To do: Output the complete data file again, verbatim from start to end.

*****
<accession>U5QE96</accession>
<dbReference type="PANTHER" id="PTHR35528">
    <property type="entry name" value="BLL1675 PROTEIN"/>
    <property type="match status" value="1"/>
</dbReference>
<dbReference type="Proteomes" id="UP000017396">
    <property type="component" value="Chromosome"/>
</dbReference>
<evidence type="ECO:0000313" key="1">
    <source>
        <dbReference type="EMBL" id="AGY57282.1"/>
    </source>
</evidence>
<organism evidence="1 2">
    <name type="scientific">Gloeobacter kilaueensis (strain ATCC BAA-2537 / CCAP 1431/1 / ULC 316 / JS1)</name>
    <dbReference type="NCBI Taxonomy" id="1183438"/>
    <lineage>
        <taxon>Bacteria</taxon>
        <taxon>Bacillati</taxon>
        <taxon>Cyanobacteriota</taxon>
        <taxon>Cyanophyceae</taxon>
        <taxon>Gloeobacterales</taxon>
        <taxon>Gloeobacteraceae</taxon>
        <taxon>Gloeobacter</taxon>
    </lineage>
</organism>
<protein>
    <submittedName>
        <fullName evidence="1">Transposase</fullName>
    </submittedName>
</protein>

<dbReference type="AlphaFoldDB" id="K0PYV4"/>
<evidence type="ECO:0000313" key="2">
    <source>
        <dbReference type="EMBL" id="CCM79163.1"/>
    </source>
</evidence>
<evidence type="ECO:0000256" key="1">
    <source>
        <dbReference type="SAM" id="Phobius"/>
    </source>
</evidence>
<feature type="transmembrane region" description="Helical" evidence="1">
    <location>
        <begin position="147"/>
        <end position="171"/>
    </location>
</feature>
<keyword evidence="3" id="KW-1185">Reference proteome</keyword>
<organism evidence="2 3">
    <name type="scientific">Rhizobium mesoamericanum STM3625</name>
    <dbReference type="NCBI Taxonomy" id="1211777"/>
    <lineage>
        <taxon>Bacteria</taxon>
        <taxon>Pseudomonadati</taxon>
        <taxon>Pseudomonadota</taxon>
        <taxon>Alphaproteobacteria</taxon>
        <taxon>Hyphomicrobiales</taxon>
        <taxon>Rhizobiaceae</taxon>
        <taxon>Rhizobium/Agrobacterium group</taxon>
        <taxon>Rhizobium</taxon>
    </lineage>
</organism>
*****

<accession>U5QE96</accession>
<dbReference type="PANTHER" id="PTHR35528">
    <property type="entry name" value="BLL1675 PROTEIN"/>
    <property type="match status" value="1"/>
</dbReference>
<dbReference type="Proteomes" id="UP000017396">
    <property type="component" value="Chromosome"/>
</dbReference>
<evidence type="ECO:0000313" key="1">
    <source>
        <dbReference type="EMBL" id="AGY57282.1"/>
    </source>
</evidence>
<organism evidence="1 2">
    <name type="scientific">Gloeobacter kilaueensis (strain ATCC BAA-2537 / CCAP 1431/1 / ULC 316 / JS1)</name>
    <dbReference type="NCBI Taxonomy" id="1183438"/>
    <lineage>
        <taxon>Bacteria</taxon>
        <taxon>Bacillati</taxon>
        <taxon>Cyanobacteriota</taxon>
        <taxon>Cyanophyceae</taxon>
        <taxon>Gloeobacterales</taxon>
        <taxon>Gloeobacteraceae</taxon>
        <taxon>Gloeobacter</taxon>
    </lineage>
</organism>
<protein>
    <submittedName>
        <fullName evidence="1">Transposase</fullName>
    </submittedName>
</protein>

<dbReference type="AlphaFoldDB" id="K0PYV4"/>
<evidence type="ECO:0000313" key="2">
    <source>
        <dbReference type="EMBL" id="CCM79163.1"/>
    </source>
</evidence>
<evidence type="ECO:0000256" key="1">
    <source>
        <dbReference type="SAM" id="Phobius"/>
    </source>
</evidence>
<feature type="transmembrane region" description="Helical" evidence="1">
    <location>
        <begin position="147"/>
        <end position="171"/>
    </location>
</feature>
<keyword evidence="3" id="KW-1185">Reference proteome</keyword>
<organism evidence="2 3">
    <name type="scientific">Rhizobium mesoamericanum STM3625</name>
    <dbReference type="NCBI Taxonomy" id="1211777"/>
    <lineage>
        <taxon>Bacteria</taxon>
        <taxon>Pseudomonadati</taxon>
        <taxon>Pseudomonadota</taxon>
        <taxon>Alphaproteobacteria</taxon>
        <taxon>Hyphomicrobiales</taxon>
        <taxon>Rhizobiaceae</taxon>
        <taxon>Rhizobium/Agrobacterium group</taxon>
        <taxon>Rhizobium</taxon>
    </lineage>
</organism>